W3C home > Mailing lists > Public > public-webappsec@w3.org > June 2014

Re: "Mixed Content" draft up for review.

From: Yan Zhu <yan@eff.org>
Date: Mon, 02 Jun 2014 06:46:05 -0700
Message-ID: <538C801D.8000008@eff.org>
To: rsleevi@chromium.org, Mike West <mkwst@google.com>
CC: Daniel Veditz <dveditz@mozilla.com>, Anne van Kesteren <annevk@annevk.nl>, palmer@chromium.org, Brad Hill <bhill@paypal.com>, Tanvi Vyas <tanvi@mozilla.com>, "public-webappsec@w3.org" <public-webappsec@w3.org>
On 06/02/2014 06:15 AM, Ryan Sleevi wrote:
> 
> On Jun 2, 2014 5:35 AM, "Mike West" <mkwst@google.com
> <mailto:mkwst@google.com>> wrote:
>>
>> I believe that both Chrome and Firefox currently implement the
> opposite of what's specced here (e.g. mixed content happens, then HSTS
> happens). I think that the relevant folks consider that a bug, but I'd
> invite Ryan and Chris to weigh in (Hi Ryan and Chris, who I just added
> to CC!). If I've misinterpreted things, I'm happy to change that piece.
>>  
> 
> Correct. Mixed content detection is performed over the URLs as written
> in the source. If you (the author) say to load something over HTTP,
> while the active document is sourced from HTTPS (possibly due to HSTS),
> then we treat that as mixed content.
> 
> That's because even though the fetch will (probably) be secured via
> HSTS, you attempted to fetch insecurely.
> 
> I believe that we have debated with Mozilla on this in the past as to
> whether this was bug or feature. Our (Chrome) view is that its feature,
> and that it is more important to warn authors about the potential
> mixed-content than it is to have users relying on HSTS. Mozilla was
> debating whether or not the mixed content checking should happen based
> upon the effective transport.
> 
> With respect to where does HSTS fit within Fetch, as implemented within
> Chrome, it is treated as a synthetic redirect, "as-if" a 301 was
> received. We do not rewrite the content in situ, since any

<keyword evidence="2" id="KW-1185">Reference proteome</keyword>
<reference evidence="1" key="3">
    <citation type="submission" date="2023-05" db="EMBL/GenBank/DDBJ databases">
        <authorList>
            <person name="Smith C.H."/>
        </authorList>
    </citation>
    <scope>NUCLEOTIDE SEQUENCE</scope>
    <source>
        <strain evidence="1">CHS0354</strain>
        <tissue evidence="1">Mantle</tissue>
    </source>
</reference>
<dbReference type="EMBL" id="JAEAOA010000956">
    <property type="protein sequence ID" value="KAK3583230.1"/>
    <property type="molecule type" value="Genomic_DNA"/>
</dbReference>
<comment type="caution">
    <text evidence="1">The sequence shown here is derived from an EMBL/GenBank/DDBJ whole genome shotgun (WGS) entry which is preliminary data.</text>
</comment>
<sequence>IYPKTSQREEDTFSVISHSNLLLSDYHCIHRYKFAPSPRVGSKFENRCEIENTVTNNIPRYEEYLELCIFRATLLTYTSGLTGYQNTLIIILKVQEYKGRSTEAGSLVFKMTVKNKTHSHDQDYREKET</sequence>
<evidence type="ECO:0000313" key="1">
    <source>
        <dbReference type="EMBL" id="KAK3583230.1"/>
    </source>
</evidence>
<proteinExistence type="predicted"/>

> programmatically induced loads also need to evaluate HSTS policy.
> Further, at any point during a fetch of a subresource, the HSTS policy
> may be invalidated (max-age of 0), further supporting the unconditional
> treatment of things as mixed.
> 
> Additionally, there has been debate about where and how to handle
> extension rewriting. Tools like HTTPSEverywhere currently get the same
> treatment/behaviours as HSTS, meaning mixed content signalling, whereas
> they would like to be able to suppress that, since it is not/was not the
> author's intent to load over HTTPS, rather something the extension did.
> The desire here is to allow mixed content to be based on the 'effective'
> URL (or first non-synthetic URL). However, that has not been implemented
> yet in Chrome.
> 

Feel free to ignore the following if it's not useful, but I figured I
would chime in as a relevant browser extension developer:

The implementation of mixed content blocking occurring before HSTS and
extension rewrites in Chrome and subsequently Firefox forced us to
disable 25% of the HTTPS Everywhere rewrite rules and caused a lot of
bug reports. As many of these were cases where HTTPS Everywhere would
have gotten rid of the mixed content errors entirely by rewriting HTTP
resources to HTTPS, we were somewhat frustrated and felt that this was a
bug.

It sounded like a wontfix in Chrome, but we opened a bug report in
Firefox: https://bugzilla.mozilla.org/show_bug.cgi?id=878890. Peter and
Mike worked on a Firefox patch to make the MCB fire after HSTS and
extension rewrites, which looks like it may get accepted.

> Is that what you were looking for, Mike?
> 


-- 
Yan Zhu  <yan@eff.org>, <yan@torproject.org>
Staff Technologist
Electronic Frontier Foundation                  https://www.eff.org
815 Eddy Street, San Francisco, CA  94109       +1 415 436 9333 x134


Received on Monday, 2 June 2014 20:58:22 UTC

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